The expression “criminalisation in politics” comes into spotlight here. This could precisely be defined as participation of candidates in politics, who have criminal antecedents. These candidates can contest elections from different political parties and get elected to the post they are contesting for. The undue influence that these people with criminal antecedents exercise on the public and their fear amongst all as well as existence of casteism, has opened floodgates for them to enter into politics and enlarge their vote bank by resorting to malpractices as well as by using their influence which they have on a particular section/s of people. The political parties hanker on two major requirements: (1) a large enough vote bank and influence over the public for ensuring unprecedented support; and (2) infusing funds in the campaign to make sure the public can see party’s grandeur. Political parties are always on a lookout for such candidates who can aid the parties in fulfilling these requirements. These parties while campaigning for elections, try to portray a clean image of its candidates, regardless of the criminal cases pending against any or all of them. This evident growth in the menace caused by the infiltration by the candidates with criminal antecedents in Indian politics was and is a major concern.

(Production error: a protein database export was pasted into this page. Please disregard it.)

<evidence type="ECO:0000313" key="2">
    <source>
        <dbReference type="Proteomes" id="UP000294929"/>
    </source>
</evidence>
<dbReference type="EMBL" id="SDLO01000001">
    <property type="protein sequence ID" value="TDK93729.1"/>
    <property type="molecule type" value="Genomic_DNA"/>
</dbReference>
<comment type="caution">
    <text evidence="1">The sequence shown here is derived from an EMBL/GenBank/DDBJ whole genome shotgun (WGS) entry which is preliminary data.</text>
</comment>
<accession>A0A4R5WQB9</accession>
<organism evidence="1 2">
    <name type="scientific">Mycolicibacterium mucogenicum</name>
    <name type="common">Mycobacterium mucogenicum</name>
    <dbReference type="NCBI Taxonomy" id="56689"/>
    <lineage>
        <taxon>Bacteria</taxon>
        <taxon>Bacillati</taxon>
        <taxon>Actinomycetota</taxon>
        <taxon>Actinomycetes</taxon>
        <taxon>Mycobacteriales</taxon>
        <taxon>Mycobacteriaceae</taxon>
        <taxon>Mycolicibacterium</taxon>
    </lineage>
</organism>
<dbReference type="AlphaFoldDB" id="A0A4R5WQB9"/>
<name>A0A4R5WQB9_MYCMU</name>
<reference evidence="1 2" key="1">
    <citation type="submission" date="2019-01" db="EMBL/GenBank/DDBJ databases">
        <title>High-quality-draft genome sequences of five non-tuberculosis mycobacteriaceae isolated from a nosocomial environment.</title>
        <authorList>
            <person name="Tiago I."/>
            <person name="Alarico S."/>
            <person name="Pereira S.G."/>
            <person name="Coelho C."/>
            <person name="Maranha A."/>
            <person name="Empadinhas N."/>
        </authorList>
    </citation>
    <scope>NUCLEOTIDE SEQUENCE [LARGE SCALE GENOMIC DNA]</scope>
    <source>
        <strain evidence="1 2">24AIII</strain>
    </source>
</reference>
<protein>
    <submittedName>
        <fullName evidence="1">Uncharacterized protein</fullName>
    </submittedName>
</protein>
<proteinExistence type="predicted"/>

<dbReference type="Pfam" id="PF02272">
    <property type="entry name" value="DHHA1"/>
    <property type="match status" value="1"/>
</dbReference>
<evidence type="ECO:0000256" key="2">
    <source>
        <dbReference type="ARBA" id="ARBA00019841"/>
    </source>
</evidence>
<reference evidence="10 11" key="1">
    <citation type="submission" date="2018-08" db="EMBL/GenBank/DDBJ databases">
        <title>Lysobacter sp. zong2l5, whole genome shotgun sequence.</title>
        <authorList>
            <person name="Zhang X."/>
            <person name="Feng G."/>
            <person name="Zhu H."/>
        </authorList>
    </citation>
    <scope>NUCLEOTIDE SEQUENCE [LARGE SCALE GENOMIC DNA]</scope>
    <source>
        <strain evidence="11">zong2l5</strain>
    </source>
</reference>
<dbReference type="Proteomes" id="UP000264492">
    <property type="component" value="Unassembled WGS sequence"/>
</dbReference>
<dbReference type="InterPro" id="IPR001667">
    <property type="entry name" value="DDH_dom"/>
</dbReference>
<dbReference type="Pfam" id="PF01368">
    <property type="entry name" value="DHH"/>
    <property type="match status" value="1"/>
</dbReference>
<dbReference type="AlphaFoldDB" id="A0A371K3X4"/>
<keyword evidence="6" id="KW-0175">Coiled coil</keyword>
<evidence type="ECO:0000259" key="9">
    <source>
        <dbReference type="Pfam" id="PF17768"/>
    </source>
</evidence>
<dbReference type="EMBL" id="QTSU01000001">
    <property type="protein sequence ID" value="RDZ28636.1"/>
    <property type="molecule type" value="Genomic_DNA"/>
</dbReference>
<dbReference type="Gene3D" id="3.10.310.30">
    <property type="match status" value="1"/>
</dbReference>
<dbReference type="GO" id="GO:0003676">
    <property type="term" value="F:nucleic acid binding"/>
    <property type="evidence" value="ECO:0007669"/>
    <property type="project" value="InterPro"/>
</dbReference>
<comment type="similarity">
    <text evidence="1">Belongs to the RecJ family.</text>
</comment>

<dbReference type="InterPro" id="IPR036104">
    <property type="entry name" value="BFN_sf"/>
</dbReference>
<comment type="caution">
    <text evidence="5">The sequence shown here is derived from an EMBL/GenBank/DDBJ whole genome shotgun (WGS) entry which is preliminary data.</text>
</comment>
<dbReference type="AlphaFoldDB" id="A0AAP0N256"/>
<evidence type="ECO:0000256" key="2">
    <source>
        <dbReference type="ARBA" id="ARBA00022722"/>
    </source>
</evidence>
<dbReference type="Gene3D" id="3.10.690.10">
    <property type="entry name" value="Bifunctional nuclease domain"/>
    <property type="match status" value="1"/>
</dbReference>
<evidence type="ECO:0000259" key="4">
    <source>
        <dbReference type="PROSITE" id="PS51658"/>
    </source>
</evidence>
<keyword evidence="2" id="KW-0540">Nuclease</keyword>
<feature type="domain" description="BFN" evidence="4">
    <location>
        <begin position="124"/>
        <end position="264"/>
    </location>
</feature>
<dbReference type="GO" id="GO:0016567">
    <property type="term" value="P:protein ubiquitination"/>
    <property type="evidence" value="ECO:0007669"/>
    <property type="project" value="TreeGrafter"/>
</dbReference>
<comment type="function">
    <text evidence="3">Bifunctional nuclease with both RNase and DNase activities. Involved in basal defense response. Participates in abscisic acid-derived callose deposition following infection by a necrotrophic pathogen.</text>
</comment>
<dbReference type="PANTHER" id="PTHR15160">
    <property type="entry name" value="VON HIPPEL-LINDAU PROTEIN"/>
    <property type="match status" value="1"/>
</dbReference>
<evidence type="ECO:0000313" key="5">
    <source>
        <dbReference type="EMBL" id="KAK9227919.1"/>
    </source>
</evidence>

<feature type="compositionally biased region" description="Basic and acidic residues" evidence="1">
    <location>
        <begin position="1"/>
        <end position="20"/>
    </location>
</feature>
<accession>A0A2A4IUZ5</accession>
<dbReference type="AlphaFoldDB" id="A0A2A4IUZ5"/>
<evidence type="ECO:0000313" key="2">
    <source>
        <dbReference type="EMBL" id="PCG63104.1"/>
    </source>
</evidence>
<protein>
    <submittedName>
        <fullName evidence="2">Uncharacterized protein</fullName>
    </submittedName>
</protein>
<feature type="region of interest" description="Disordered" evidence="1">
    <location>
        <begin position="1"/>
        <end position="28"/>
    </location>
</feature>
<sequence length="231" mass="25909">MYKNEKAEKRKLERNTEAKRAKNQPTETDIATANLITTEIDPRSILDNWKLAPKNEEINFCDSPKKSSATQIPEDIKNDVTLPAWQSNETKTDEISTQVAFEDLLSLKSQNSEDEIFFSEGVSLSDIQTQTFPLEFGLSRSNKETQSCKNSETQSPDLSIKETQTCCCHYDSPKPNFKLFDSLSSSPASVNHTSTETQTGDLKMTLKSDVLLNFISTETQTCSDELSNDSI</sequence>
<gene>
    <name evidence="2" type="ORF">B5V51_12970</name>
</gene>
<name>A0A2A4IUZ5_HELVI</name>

At this very point the Indian judiciary stepped in to uphold the rights of the citizens of the country and also to safeguard the democratic setup. In a recent ruling in Brajesh Singh v. Sunil Arora[1] the Supreme Court of India went on to emphasise the need for maintaining purity in the political system of the country to uphold the democracy and ensure its proper functioning. The Bench comprising of R.F. Nariman and B.R. Gavai, JJ., while hearing a contempt petition in the aforesaid case, deliberated upon the need for a system of checks and balances, and the duty of legislature to bring about necessary amendments in law to prohibit the candidates with criminal antecedents from contesting elections. The Bench referred to a catena of decisions of the Supreme Court to demonstrate how the judiciary had stepped in on various occasions to pass directions and safeguard the democratic set-up of the country. It further delineated the scheme of the Representation of the People Act, 1951 (Act of 1951)[2]. The Bench observed that the respondent political parties had flouted the previous directions passed by the Supreme Court while hearing the contempt petition in Rambabu Singh Thakur v. Sunil Arora[3], which in turn arose out of the case of Public Interest Foundation v. Union of India[4], wherein the Constitution Bench had passed certain directions for ensuring that a voter is fully aware about the particulars of the candidates, but the political parties had chosen to show disregard to those. While referring to the case of Union of India v. Assn. for Democratic Reforms[5], the Bench in Brajesh Singh[6] took assistance of the observations made therein which pertain to the requirement of furnishing of information by a candidate as to acquittals, discharge or conviction in relation to criminal offences in the past by way of affidavit so that a voter has the right to know full particulars of the candidate for whom he is going to vote, including whether the candidate has committed criminal offences in the past.